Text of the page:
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mhampton's picture

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Albrecht Dürer’s Adam is part of a joint painting that also features—you guessed it—Eve.

It would be wrong to call it the first painting of the two, as it’s part of a tandem telling one story. But because they are literally separate pieces, and we associate things on the left as coming before the right, I guess we can call Adam the beginning of the story being told between these two paintings.

It’s a story you undoubtedly know, but if this is your first time hearing about it, even if you don’t consider yourself a Christian, then you’re definitely an alien. I won’t bore you with the details, and instead assume you’re already familiar with it. For you aliens, just use Google. You’ll be up to speed in no time.

My guy Albrecht Dürer was that dude. He’s responsible for works like Four Horsemen of the Apocalypse, The Feast of the Rosary, and Praying Hands. After a trip to Italy during the Renaissance, my guy came back to his native Germany inspired as hell. Dürer was part of a movement that we now call the Northern European Renaissance. It featured artists like Jan Van Eyck and Peter Bruegel the Elder. And, like their Italian counterparts, they depicted a lot of biblical scenes. The only difference is that the Northern Europeans did so in a manner devoid of devotion to these divine figures. It wasn’t about worshipping who they were, but more about studying how they looked. They were conveyed in a way that was grounded and more realistic for the viewer.

Something cool about Adam & Eve was that the infamous scene was done as an engraving first, about three years prior to the painting. It wasn’t in two pieces and it wasn’t as large, but it did have the Italian influence in its depiction. But instead of doubling down on it, Dürer added his own spin. He placed them in front of what’s clearly a German forest. My dude wanted the smoke. Oh, you thought this was a Michelangelo? A Raphael? Nah, fam. You ain’t got trees like that in Italy. Put some respect on Dürer’s name.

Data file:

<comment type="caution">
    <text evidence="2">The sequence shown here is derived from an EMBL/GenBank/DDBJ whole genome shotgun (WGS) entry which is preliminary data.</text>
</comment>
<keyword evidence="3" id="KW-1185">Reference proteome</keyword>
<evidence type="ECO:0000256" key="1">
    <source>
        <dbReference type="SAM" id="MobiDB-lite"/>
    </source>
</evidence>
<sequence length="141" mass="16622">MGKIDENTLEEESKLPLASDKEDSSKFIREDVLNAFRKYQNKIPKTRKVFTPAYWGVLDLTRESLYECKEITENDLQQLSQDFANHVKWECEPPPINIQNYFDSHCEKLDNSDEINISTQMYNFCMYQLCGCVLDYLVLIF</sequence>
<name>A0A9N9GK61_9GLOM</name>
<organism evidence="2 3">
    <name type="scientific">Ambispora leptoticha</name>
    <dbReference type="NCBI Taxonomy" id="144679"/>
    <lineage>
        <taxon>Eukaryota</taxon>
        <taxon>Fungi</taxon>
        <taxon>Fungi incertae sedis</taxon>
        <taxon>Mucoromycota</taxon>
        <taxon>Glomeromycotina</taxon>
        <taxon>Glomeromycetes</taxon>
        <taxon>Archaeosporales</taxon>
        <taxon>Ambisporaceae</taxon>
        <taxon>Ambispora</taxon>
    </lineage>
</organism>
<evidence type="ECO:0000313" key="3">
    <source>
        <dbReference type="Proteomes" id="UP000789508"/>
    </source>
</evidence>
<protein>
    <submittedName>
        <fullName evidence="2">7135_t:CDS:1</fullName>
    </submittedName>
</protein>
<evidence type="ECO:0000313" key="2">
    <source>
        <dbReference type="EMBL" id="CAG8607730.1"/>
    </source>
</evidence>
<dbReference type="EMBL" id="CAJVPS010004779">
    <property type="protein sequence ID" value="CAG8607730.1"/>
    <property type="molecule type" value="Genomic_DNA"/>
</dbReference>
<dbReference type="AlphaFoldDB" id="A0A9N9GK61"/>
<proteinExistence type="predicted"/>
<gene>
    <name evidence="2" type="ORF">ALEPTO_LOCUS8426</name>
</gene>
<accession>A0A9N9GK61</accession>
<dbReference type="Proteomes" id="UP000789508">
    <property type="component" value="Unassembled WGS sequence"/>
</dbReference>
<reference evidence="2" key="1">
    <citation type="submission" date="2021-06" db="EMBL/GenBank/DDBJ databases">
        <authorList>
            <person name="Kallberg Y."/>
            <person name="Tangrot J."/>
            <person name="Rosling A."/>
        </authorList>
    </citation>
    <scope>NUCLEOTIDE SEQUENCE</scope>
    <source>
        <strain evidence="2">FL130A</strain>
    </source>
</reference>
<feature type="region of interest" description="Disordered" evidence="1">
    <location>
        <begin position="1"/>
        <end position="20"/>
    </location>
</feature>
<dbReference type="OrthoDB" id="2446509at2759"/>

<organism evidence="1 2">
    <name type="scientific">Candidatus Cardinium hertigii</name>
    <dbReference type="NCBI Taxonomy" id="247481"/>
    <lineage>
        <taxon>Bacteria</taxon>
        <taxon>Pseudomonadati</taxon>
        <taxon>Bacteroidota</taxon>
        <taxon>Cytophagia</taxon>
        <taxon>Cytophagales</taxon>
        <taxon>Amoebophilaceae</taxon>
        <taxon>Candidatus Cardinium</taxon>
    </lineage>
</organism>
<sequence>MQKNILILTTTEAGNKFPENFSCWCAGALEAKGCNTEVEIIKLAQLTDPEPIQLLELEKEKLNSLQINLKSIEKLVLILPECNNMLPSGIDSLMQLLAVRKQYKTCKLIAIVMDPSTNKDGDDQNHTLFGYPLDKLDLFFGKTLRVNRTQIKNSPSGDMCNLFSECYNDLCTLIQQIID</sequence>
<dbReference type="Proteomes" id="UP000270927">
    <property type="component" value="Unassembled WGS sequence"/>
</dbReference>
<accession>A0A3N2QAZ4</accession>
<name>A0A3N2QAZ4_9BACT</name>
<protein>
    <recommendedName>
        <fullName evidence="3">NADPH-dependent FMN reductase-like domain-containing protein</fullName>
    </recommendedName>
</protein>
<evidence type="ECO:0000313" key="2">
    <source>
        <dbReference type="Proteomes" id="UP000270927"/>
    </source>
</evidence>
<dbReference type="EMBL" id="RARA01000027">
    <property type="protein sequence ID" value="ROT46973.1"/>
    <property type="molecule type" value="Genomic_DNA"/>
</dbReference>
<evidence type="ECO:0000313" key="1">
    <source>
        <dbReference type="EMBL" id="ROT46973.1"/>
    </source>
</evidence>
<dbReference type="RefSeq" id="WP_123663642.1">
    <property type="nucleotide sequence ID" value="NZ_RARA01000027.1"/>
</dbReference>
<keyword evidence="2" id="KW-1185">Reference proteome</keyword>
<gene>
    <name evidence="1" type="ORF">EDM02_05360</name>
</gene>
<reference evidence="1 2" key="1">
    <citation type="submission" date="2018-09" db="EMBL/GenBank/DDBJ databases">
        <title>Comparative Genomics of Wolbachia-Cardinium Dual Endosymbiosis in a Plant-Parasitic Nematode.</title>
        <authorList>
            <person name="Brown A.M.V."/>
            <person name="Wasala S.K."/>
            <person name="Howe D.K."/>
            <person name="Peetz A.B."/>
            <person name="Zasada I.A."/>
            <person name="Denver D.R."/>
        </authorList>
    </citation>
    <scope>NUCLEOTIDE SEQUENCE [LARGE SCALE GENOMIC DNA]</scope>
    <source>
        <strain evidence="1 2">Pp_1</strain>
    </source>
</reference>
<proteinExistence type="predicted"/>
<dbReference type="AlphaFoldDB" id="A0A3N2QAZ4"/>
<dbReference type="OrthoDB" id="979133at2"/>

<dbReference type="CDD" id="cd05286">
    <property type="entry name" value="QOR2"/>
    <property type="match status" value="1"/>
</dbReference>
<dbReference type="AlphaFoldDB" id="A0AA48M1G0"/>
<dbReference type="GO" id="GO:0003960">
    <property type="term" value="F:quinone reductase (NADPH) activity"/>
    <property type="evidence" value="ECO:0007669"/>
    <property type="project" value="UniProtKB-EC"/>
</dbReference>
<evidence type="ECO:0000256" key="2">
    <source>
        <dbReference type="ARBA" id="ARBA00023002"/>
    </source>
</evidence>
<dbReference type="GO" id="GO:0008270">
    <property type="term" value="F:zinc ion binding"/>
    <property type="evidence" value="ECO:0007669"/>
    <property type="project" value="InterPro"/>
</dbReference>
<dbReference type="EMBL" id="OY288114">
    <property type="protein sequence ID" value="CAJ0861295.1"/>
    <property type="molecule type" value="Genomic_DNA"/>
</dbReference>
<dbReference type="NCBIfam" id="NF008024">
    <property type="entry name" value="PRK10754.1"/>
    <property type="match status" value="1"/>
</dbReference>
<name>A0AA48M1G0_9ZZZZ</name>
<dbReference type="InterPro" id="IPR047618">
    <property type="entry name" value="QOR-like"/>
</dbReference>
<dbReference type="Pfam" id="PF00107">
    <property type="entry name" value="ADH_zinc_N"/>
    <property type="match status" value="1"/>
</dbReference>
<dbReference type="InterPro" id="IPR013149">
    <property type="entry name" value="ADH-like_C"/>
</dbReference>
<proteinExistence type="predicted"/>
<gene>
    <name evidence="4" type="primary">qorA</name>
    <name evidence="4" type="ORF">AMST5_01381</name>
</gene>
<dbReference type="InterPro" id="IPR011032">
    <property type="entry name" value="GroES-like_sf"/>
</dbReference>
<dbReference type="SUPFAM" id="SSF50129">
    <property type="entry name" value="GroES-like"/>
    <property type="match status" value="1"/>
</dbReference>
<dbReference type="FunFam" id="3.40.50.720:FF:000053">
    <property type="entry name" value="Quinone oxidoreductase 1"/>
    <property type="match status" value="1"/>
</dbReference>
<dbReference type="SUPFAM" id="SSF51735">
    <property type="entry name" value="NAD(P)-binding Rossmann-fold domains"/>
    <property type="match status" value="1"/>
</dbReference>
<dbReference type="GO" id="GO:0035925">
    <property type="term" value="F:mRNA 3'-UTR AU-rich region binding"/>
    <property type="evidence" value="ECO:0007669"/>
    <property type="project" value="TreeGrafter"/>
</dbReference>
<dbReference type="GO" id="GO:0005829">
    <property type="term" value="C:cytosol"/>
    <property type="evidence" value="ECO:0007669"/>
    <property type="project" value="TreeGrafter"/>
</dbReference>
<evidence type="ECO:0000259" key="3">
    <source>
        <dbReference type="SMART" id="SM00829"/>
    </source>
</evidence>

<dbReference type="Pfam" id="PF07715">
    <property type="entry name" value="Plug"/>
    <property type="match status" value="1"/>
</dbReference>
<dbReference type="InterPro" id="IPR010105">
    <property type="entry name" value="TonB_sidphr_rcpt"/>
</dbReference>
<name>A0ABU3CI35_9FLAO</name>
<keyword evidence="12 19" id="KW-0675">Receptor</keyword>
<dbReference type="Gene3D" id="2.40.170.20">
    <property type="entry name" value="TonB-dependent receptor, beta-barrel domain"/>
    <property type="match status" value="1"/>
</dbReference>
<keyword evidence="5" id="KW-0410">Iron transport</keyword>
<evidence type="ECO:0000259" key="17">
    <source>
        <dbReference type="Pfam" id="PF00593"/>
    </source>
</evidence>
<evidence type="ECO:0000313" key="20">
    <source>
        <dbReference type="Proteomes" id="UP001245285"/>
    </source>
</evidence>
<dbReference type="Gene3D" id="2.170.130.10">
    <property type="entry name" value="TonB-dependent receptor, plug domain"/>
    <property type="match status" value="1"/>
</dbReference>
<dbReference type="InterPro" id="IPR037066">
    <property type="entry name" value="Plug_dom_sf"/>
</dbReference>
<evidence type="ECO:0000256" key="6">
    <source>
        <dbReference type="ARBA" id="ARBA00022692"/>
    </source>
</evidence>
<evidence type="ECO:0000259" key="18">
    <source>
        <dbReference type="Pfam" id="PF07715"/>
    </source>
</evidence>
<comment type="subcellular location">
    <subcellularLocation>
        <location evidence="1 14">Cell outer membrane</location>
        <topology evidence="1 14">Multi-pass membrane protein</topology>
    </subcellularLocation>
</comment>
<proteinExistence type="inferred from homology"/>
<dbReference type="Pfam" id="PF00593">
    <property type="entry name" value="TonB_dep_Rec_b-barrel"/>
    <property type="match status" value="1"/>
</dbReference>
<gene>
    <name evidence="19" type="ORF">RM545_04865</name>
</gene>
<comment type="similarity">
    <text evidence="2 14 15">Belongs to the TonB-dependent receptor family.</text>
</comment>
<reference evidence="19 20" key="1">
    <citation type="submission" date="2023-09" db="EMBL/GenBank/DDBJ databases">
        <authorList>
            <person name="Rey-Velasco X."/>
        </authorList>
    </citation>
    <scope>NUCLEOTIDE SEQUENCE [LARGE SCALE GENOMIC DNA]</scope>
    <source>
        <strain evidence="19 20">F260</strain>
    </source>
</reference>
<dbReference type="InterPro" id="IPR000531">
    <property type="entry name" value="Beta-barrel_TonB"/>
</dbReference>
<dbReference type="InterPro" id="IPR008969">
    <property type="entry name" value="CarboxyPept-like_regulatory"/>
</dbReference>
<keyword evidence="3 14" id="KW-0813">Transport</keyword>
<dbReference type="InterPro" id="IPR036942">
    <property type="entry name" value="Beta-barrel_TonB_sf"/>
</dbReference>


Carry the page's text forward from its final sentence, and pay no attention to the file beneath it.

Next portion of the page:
He wasn’t done with Adam & Eve after engraving them. We wouldn’t be here if he was. Adam & Eve the painting came three years later in the year of our lord 1507. And he brought even more smoke this time around. This depiction was a lot larger. And Adam & Eve were portrayed more realistically. Adam in particular is muscular, but not in a way that makes you jealous. He holds an apple by the branch it’s attached to, but I think it’s important to note that he’s not directly holding the apple in his hands, maybe to convey that he has not yet been corrupted. A few leaves from that same branch conveniently cover his junk.

Remember how I said that Adam & Eve were companion paintings? Separate but one at the same time? Well what makes them two paintings is the fact that they’re framed individually. But they are always displayed together, side by side. This is interesting because it sends the message that Adam & Eve are not on the same page. There is a gap in their innocence and their knowledge and the individual framing is a way to convey that. It’s brilliant when you really think about it.

But unfortunately, not everyone thought that. Because of the nature of the paintings, you know, being almost nude, they were kept away from the public eye for hundreds of years. What a shame. Generations of humans who could have seen and gleaned something from the beauty of these paintings missed out because of something as trivial as painted nudes.

Nonetheless, whether in some back room or the main hall of a museum, Dürer’s brilliance flourishes when you take a look at Adam’s background. He stands in front of a black abyss of nothingness. But it’s not because the painting is unfinished. It’s so you’re not distracted by Eden and instead you’re giving your undivided attention to Adam and his nice bod. Dürer said screw the backgrounds. I want you to see this, so this is all I’m showing you. And you’re gonna love it. And we do.

It’s crazy to think that Albrecht Dürer went all the way to Italy to gain knowledge and share it with the world through his own prism. It’s not unlike the tale of Adam & Eve when you think about it. Dürer ate the apple so to speak—the apple being renaissance aesthetics— and he came home a changed man. Not corrupted, no. But with the means to show the world what’s possible when we learn from each other.

 

Sources

Sources

  1. Perez, Sergio. “Albrecht Dürer's Adam and Eve Returns to Public Display at the Prado Museum”. Artdaily. November 24, 2010 https://artdaily.cc/news/42825/Albrecht-D-rer-s-Adam-and-Eve-Returns-to-...
  2. The Art Story. “Artworks by Albrect Durer”. Accessed October 24, 2019. https://www.theartstory.org/artist/durer-albrecht/artworks/
  3. The Art Story. “Summary of Northern European Renaissance”. Accessed October 24, 2019. https://www.theartstory.org/movement/northern-renaissance/
  4. Totally History. “Adam and Eve”. Accessed October 24, 2019 http://totallyhistory.com/adam-and-eve/